Anzia Yezierska's Bread Givers was first published in 1925. Yezierska (1880-1970) was born in Maly Plock, Poland and came to the United States around 1890. She is best known for writing about the difficulties faced by Jewish and Puerto Rican immigrants in New York's Lower East Side. Set in the tenements of the 1910s and '20s, Bread Givers is a semi-autobiographical novel about the daughter of a deeply traditional Torah scholar whose yearning for individuality and self-expression clashes with her father's Old World culture. The story is also deeply concerned with the divisions between Orthodox and assimilated Jews.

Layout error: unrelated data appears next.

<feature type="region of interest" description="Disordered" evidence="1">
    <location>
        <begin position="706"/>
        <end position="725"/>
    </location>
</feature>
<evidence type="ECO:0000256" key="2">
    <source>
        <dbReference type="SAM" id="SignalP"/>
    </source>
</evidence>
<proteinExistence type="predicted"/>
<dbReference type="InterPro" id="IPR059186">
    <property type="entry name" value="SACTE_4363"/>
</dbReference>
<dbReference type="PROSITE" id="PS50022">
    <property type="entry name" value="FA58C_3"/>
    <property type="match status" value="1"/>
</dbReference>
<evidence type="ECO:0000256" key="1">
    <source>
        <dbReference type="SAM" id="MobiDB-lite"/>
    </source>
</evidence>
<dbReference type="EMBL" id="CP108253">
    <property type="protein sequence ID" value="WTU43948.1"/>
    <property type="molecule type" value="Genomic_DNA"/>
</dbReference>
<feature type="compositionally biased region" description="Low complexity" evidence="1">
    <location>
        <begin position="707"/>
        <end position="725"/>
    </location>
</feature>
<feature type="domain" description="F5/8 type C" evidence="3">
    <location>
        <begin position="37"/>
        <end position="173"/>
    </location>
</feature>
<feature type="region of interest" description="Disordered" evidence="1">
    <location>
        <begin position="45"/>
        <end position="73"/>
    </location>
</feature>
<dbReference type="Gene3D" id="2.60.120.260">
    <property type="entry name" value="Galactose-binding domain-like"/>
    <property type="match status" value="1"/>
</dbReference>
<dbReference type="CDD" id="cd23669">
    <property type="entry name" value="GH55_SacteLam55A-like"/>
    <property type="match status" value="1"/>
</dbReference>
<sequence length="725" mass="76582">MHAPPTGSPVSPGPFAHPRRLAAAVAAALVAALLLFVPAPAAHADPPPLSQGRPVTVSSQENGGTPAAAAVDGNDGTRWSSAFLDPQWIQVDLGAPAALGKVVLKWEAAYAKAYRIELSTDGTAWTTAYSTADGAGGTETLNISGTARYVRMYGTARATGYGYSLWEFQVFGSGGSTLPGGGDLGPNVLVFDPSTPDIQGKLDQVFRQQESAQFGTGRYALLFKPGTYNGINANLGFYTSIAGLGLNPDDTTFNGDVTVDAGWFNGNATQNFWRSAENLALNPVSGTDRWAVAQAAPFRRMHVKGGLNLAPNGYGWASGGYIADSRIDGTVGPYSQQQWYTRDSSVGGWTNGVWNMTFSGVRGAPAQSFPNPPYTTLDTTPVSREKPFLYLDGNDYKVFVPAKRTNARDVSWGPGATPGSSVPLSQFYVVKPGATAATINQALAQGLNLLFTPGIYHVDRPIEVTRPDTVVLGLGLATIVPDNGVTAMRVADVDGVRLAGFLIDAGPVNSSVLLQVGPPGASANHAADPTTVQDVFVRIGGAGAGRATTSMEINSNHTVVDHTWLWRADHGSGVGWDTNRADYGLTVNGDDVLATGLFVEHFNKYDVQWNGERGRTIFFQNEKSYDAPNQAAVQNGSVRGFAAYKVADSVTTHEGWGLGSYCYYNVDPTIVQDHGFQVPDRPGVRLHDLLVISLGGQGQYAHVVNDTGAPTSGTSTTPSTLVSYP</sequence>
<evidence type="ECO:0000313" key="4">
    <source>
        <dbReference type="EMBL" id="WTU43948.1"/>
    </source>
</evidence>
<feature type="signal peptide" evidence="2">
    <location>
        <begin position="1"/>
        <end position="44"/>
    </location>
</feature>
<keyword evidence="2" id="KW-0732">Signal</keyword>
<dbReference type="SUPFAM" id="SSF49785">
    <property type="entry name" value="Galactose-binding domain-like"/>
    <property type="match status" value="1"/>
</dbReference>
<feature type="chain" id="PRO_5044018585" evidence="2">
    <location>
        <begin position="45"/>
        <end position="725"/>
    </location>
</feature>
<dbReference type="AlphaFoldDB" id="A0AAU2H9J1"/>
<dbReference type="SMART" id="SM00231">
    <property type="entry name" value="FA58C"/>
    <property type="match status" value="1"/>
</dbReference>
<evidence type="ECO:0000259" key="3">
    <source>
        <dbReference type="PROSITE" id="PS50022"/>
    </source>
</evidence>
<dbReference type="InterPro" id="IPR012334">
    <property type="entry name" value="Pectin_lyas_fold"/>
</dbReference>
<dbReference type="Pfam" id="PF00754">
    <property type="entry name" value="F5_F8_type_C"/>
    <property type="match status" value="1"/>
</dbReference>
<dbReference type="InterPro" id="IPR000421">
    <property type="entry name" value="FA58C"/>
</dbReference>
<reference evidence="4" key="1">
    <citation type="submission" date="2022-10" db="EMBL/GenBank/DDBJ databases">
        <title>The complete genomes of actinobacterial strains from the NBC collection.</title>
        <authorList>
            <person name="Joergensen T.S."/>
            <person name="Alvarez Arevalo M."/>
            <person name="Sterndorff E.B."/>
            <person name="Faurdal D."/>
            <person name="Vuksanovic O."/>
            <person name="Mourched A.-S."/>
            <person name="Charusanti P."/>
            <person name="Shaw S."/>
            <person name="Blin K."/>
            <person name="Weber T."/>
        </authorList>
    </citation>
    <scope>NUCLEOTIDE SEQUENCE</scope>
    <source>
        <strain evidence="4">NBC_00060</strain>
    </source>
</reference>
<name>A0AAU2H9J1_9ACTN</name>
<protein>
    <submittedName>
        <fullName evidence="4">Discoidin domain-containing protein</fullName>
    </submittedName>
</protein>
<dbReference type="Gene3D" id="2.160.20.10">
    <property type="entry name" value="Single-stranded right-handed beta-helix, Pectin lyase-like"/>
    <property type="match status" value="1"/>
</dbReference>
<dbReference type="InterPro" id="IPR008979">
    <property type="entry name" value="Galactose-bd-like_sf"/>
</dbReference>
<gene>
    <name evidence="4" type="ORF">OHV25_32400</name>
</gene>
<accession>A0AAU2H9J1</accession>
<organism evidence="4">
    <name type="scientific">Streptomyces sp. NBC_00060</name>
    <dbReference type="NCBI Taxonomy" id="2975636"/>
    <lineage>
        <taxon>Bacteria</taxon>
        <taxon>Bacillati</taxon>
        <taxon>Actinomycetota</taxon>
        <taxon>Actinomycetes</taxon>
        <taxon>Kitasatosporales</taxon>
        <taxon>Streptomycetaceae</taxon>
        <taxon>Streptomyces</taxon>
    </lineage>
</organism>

Snow, a 2002 novel by Nobel laureate Orhan Pamuk, was translated from Turkish by Maureen Freely and named Best Book of the Year by the New York Times Book Review. Like Bread Givers it deals with the conflict between Western values and traditional religion (in this case, Islam). A Turkish poet named Ka, who has spent the past twelve years in Germany, has traveled to the small town of Kars to investigate the suicides of young women forbidden to wear the hijab. Ka encounters the various competing groups - ranging from Kurdish separatists to idealistic students - that characterize modern Turkish society and a deeply complex mystery emerges.